How do you create a fresh story with a captivating world and innovative magic systems in a genre as overrun with tropes as fantasy?
You make it Black.
Whether or not it’s going to become mainstream, Afro-fantasy is the new wave for me. As far as I’m concerned, old Gothic castles and lily-white elves and fairies can move entirely out of the way for African-inspired palaces and rich tribal lore. If the usual fantasy stories have never appealed to you, now may be the time to do some reevaluating. And although I do not like comparing works, it’s definitely worth noting that if you were a fan of Children of Blood and Bone by Tomi Adeyemi, I cannot recommend this book enough.
Given by Nandi Taylor is the story of Princess Yenni Aja-Nifemi ka Yirba (and yes, your mispronunciations will be corrected). Yenni is a regional master of runelore magic and one of the most skilled warriors in the realm. While she may not be the most ladylike princess you’ll ever meet, that is of very little consequence to her.
She is on a mission, first and foremost, to save her father from a mysterious illness and prevent political unrest from endangering her tribe. On a secondary note, she may also coincidentally be taking a break from her royal life and giving herself some time before her expected marriage to an allied prince. On the sacred journey of Orire N’jem, Yenni is given the blessing of her people to travel to a far-off land in order to master a new kind of magic that may be able to save her father and their people.
Cresh is the colonial power of this fictional world, and from the moment Yenni sets foot on its soil, she is othered in a way that is equal parts fascinating, confusing, and infuriating. Given expertly explores concepts of colonization, xenophobia, and the experience of immigration on a variety of levels that is deeply resonating. The book does a great job of creating parallels of real-world microaggressions and showing distinctions between malice and ignorance on the part of the aggressors. It demonstrates how to navigate the missteps that come with inexperience and unfamiliarity with other cultures in a way that allows for forgiveness and the formation of strong, lasting relationships. As much as we the reader may feel for Yenni while she is on the receiving end of most of the ignorance, she still has a lot to learn herself.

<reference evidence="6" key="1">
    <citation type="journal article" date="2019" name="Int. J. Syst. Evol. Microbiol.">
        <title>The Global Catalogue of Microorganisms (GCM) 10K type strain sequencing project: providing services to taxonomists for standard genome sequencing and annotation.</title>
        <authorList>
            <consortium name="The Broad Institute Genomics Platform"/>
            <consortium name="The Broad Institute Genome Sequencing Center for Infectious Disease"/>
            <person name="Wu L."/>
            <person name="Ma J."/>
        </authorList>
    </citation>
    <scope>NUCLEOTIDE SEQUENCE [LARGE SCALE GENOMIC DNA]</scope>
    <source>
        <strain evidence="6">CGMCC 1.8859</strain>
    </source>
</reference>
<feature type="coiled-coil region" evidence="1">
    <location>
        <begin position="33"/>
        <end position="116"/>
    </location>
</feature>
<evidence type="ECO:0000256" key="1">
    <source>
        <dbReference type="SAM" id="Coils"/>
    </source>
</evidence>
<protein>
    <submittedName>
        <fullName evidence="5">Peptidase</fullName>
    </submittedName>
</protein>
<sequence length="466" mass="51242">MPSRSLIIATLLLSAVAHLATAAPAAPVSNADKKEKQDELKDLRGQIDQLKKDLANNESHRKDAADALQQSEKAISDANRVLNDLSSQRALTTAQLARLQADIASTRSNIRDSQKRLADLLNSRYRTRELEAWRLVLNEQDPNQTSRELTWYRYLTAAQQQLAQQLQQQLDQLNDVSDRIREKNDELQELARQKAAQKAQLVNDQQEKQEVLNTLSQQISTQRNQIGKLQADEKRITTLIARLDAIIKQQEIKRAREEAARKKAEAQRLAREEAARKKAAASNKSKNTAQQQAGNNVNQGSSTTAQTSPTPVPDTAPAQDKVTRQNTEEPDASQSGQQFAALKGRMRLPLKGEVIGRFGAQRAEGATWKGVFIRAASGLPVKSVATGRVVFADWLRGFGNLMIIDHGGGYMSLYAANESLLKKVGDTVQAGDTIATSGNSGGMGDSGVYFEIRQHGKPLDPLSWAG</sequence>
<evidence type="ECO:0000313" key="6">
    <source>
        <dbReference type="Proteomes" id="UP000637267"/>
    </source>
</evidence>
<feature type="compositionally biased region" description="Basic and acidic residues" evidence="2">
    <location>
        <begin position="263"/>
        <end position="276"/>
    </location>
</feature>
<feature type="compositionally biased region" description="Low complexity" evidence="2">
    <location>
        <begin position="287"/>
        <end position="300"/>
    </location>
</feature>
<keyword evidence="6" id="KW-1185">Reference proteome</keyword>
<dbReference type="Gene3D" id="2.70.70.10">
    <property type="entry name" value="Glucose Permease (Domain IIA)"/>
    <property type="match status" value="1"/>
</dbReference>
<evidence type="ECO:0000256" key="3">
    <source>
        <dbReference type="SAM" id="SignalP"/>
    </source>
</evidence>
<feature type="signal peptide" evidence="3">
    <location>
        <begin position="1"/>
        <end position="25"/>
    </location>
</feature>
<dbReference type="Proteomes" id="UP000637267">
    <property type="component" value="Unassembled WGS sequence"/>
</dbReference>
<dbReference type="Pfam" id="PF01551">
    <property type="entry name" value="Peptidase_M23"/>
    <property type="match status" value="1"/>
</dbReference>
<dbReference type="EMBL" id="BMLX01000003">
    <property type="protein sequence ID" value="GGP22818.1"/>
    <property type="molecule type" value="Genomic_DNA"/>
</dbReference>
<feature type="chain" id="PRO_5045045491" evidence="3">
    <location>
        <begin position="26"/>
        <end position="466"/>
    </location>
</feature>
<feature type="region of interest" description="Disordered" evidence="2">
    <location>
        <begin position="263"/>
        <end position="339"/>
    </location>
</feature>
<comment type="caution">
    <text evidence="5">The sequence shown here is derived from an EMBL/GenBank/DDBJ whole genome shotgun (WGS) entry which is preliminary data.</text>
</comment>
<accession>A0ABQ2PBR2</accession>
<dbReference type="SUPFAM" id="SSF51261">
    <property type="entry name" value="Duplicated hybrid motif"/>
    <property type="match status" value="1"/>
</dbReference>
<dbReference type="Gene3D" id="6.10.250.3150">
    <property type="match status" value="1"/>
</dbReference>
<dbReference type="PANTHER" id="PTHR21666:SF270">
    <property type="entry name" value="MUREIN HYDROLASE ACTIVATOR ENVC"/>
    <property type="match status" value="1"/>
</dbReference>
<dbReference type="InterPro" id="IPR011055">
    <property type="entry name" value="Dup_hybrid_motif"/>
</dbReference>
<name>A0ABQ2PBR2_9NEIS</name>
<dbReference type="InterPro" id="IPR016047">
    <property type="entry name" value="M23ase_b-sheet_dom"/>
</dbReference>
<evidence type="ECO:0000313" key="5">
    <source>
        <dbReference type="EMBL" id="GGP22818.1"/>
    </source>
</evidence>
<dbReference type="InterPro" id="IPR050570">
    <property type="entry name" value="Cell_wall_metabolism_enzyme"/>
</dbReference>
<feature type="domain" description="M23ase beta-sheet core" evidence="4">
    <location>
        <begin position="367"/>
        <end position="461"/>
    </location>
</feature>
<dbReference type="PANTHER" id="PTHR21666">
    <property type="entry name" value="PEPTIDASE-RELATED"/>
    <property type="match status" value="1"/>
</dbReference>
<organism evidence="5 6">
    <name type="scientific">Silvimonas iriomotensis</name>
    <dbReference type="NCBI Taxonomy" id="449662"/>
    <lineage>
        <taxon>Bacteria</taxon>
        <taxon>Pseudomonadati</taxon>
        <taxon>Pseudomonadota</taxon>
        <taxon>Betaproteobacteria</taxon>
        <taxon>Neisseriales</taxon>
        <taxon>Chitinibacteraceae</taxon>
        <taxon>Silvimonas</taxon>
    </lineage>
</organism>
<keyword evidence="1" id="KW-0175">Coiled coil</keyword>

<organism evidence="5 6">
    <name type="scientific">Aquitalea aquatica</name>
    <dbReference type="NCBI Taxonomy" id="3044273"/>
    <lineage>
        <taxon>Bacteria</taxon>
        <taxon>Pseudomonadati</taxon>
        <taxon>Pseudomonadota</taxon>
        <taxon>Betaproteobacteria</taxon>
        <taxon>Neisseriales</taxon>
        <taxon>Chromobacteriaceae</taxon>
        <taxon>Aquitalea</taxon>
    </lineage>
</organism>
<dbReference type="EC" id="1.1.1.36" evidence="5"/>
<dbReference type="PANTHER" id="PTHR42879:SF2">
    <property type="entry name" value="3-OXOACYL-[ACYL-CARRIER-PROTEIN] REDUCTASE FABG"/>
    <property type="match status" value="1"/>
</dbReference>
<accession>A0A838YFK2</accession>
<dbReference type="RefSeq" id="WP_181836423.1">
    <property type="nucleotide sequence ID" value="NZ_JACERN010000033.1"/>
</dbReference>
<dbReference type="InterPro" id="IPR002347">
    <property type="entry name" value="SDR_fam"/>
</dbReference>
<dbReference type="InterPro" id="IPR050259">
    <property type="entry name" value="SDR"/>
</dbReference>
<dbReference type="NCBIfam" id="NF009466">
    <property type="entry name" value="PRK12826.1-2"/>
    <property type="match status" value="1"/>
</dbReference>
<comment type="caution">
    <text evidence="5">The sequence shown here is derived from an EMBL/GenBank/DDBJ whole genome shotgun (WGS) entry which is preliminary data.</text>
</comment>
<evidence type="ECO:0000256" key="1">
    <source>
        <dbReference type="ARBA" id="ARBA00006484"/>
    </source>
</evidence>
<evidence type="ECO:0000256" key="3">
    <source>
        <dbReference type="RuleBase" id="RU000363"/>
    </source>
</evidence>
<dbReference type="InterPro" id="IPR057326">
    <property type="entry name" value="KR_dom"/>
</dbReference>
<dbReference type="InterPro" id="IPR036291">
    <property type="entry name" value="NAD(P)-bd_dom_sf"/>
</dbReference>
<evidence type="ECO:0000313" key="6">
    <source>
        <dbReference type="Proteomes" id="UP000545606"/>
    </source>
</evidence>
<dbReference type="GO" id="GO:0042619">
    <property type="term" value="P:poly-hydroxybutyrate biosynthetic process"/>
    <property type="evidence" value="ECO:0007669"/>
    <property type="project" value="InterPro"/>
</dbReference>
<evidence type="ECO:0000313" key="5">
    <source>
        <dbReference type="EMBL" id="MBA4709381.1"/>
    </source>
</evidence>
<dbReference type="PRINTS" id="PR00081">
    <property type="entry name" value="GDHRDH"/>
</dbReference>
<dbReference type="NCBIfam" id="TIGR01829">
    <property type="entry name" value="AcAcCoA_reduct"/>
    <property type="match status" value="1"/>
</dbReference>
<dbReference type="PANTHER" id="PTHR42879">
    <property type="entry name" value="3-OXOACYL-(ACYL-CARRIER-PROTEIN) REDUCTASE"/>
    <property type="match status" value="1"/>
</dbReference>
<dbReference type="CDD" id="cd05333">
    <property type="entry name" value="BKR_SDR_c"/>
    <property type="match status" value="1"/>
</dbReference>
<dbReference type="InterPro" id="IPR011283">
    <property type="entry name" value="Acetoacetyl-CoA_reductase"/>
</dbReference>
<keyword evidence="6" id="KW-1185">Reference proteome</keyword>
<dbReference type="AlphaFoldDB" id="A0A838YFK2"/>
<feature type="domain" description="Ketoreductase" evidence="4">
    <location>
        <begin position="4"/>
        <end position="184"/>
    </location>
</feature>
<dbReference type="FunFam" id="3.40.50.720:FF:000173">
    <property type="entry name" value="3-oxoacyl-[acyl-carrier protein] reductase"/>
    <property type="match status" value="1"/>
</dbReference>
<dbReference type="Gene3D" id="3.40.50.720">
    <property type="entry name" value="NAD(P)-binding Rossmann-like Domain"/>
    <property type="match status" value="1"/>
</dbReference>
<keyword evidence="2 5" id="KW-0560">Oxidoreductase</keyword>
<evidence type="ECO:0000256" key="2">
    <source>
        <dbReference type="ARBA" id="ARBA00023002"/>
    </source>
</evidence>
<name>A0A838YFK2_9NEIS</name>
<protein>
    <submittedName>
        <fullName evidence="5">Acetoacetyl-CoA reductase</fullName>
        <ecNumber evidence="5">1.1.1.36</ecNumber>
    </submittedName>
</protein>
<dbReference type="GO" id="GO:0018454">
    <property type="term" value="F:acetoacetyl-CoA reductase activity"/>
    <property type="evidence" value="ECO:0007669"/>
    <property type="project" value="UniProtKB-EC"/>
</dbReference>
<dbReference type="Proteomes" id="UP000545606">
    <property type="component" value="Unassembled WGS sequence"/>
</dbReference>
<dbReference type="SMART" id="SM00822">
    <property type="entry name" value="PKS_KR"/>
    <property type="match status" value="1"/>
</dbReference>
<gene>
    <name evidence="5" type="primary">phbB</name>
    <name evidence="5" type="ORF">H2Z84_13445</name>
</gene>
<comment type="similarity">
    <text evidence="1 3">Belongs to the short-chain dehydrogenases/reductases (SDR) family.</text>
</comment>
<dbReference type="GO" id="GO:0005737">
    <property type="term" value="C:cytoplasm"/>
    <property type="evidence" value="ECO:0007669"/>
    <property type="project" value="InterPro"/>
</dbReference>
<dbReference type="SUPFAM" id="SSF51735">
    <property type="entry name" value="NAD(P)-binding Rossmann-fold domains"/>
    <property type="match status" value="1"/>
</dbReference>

Many of the strange new Creshen people rub Yenni the wrong way, but none get under her skin so much as Weysh Nolan.
Weysh is dragonkind, one of a small percentage of the population that can shift effortlessly from human to fire-breathing beast in an instant. He is strong, attractive, and fully aware of both of those things. He is also, according to him, Yenni’s Given — mate, life-partner, match, etc. Whatever you want to call it, the princess is not interested. While Yenni tries to avoid his distractions and focus on becoming a top-level student at Cresh’s most prestigious magic academy, Weysh struggles to wrap his mind around the idea that you can’t just pick a random woman off the street and make her your wife.
I found the treatment of this character incredibly refreshing. Taylor dismantles so many of the toxic molds that are often fitted to male leads of this genre. In many ways, Weysh has the toxically masculine persona that fantasy Bad Boys™ are always dripping with. But unlike many YA books of the past, Taylor exposes that behavior for the nonsense that it is and gets to work shaping a character that we can enjoy without any moral reservations.
As for the writing, all good fantasies rely on strong world-building, and Taylor delivers. The way she delineates the various cultures through their customs, ethnic identities, social hierarchies, and expressions is masterful. On that note, one of the most interesting aspects of the book is its use of religion and spirituality. Yenni and Weysh have very different religious frameworks, and with these come a slew of challenges to overcome.
I had a lot of fun with this book. Although the subject matter was heavy at times, there was plenty of levity to keep me laughing and smiling throughout. While there is not yet talk of a sequel, I for one would be more than happy to dive back into Yenni’s world. With an ending that offers just the right amount of satisfaction and future intrigue, this book will definitely leave you wanting more from Nandi Taylor.